## Which test functions are the divergence of a vector field?

The following apparently elementary question came out of a somewhat naive attempt to prove that every distribution $u\in \mathscr D'(\mathbb R^2)$ with $\partial_1 u=\partial_2 u =0$ is a constant function (this can be reduced to $\mathscr C^1$-functions by convolution with an approximate identity and for $\mathscr C^1$-functions it is completely elementary).

For which $\varphi \in \mathscr D(\mathbb R^2)$ does there exist $f,g \in \mathscr D(\mathbb R^2)$ such that $\varphi = \partial_1 f + \partial_2g$?

The only necessary condition I see is $\int \varphi(x,y) d(x,y)=0$, and the conjecture is that this is sufficient.

However, all my ad hoc attempts failed. On the side of Fourier transforms one would have to write $\hat{\varphi}(\xi,\eta) = \xi h(\xi,\eta) + \eta k(\xi,\eta)$ which is easy with smooth $h$ and $k$ (using $\hat{\varphi}(0)=0$) but I do not see how to do this with entire $h$ and $k$ satisfying the Paley-Wiener conditions for $\hat{\mathscr D}$.

(If the conjecture is true one gets a solution of the above mentioned problem since then the kernel of $v(\varphi)=\int \varphi(x,y) d(x,y)$ is contained in the kernel of $u$ and therefore $u$ is a multiple of $v$.)

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If you use use the Euclidean metric on $\mathbb{R}^2$ and apply Hodge duality, your question is about $H^2_c(\mathbb{R}^2)$, the De Rham cohomology with compact supports on $\mathbb{R}^2$.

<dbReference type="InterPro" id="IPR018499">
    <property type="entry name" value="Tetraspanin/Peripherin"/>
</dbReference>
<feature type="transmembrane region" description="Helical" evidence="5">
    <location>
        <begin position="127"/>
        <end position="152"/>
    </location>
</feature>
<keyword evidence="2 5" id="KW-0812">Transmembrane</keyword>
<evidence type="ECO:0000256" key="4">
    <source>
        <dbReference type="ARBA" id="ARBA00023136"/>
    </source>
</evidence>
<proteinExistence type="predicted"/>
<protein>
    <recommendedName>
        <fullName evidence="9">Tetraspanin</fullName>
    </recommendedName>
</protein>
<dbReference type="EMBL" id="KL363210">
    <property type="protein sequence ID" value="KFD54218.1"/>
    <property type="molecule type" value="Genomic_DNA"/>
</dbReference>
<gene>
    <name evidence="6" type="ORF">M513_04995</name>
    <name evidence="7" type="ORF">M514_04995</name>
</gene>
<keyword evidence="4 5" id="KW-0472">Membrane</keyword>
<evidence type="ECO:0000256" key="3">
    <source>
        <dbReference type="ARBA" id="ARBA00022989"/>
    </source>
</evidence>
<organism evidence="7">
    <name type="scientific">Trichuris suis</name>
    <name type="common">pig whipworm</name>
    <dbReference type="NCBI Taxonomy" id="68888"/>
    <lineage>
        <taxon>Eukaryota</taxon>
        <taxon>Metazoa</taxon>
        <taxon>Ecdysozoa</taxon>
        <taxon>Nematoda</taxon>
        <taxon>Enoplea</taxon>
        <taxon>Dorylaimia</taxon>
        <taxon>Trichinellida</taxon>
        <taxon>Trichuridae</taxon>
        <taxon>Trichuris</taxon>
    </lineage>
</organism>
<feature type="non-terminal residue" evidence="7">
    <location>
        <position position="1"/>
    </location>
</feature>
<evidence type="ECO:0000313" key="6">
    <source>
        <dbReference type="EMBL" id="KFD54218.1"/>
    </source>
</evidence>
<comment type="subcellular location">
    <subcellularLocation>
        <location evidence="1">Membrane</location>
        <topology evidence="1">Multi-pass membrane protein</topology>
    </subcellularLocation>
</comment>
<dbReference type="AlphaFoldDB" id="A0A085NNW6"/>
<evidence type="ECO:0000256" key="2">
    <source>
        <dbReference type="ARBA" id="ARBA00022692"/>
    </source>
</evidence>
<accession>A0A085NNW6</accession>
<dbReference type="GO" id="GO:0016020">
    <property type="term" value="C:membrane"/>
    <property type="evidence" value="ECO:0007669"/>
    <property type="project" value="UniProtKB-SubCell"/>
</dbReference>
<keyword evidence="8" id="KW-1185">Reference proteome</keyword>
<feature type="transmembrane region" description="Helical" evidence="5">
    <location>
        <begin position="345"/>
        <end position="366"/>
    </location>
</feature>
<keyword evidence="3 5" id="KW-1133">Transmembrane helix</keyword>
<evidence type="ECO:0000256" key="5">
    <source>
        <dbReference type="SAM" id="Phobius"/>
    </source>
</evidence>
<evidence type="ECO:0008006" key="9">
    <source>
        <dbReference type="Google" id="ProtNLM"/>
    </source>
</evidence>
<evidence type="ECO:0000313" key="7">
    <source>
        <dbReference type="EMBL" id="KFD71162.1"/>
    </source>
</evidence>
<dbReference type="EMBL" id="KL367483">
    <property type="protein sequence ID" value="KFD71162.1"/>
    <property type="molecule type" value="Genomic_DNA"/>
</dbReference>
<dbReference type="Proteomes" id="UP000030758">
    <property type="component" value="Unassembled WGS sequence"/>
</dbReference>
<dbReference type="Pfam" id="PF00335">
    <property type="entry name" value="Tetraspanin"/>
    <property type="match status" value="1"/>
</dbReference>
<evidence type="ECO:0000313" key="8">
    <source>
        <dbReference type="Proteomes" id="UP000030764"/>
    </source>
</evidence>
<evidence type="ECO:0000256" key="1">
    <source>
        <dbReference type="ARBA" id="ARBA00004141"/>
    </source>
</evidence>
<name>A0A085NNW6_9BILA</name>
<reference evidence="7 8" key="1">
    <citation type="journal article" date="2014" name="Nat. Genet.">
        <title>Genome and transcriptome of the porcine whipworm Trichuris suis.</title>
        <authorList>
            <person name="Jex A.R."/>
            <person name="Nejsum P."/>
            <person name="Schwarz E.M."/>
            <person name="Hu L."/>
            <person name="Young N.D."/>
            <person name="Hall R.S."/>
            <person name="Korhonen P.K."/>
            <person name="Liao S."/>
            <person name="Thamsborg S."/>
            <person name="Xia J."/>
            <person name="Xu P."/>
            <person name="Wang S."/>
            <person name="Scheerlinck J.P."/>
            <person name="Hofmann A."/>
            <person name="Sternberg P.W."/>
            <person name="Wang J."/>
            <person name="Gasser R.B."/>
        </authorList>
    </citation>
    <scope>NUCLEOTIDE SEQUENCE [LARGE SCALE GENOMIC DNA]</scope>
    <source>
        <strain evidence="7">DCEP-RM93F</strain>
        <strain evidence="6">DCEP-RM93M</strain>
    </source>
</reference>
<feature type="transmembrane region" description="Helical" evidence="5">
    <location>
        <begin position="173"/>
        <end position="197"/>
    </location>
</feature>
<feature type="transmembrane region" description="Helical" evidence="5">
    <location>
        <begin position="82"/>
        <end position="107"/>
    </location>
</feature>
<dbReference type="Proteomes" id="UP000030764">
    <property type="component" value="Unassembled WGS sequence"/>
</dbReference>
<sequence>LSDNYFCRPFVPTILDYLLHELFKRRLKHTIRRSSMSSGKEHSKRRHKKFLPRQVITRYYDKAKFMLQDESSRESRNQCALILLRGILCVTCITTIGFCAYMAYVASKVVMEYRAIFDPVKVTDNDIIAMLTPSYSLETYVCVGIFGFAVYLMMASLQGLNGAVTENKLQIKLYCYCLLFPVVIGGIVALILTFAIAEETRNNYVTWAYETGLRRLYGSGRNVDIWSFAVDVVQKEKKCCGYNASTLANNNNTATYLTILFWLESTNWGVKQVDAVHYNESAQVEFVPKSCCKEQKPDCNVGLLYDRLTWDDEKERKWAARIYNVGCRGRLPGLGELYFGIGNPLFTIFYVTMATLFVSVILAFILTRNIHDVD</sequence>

Bott & Tu, Differential forms in Algebraic Topology, Theorem 4.7 and Corollary 4.7.1 give $H_c^2(\mathbb{R}^2) = \mathbb{R}$, where a generator of the non trivial cohomology class can be represented by any smooth compactly support form $\alpha$ such that $\int_{\mathbb{R}^2} \alpha \ne 1$. Their method of proof is by constructing an explicit cochain homotopy equivalence between the cochain complexes $\Omega_c^{{*}-1}(\mathbb{R}^{n-1}) \leftrightarrow \Omega_c^{*}(\mathbb{R}^n)$.

So, your condition $\int \phi(x,y) d(x,y) = 0$ is both necessary and sufficient.

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 Thanks a lot for your answer. – Jochen Wengenroth Nov 13 at 15:59

The arguments in Bott and Tu can be made explicit to give a proof free of differential forms: Fix a bump function $\rho \in\mathscr D(\mathbb R)$ with integral $1$ and define $$f(x,y)=\rho(y) \int_{-\infty}^x \int_{-\infty}^\infty \varphi(s,r) dr ds.$$ This is a test function (since $\varphi$ has vanishing integral) such that $$\varphi(x,y) - \partial_1 f(x,y) = \varphi(x,y)-\rho(y) \int_{-\infty}^\infty \varphi(x,r)dr,$$ and the integral of this function with respect to $y\in\mathbb R$ is $0$ for each $x$. Defining $$g(x,y) =\int_{-\infty}^y \varphi(x,r) - \partial_1 f(x,r) dr$$ we obtain a test function with $\partial_2 g= \varphi -\partial_1f$, as desired.

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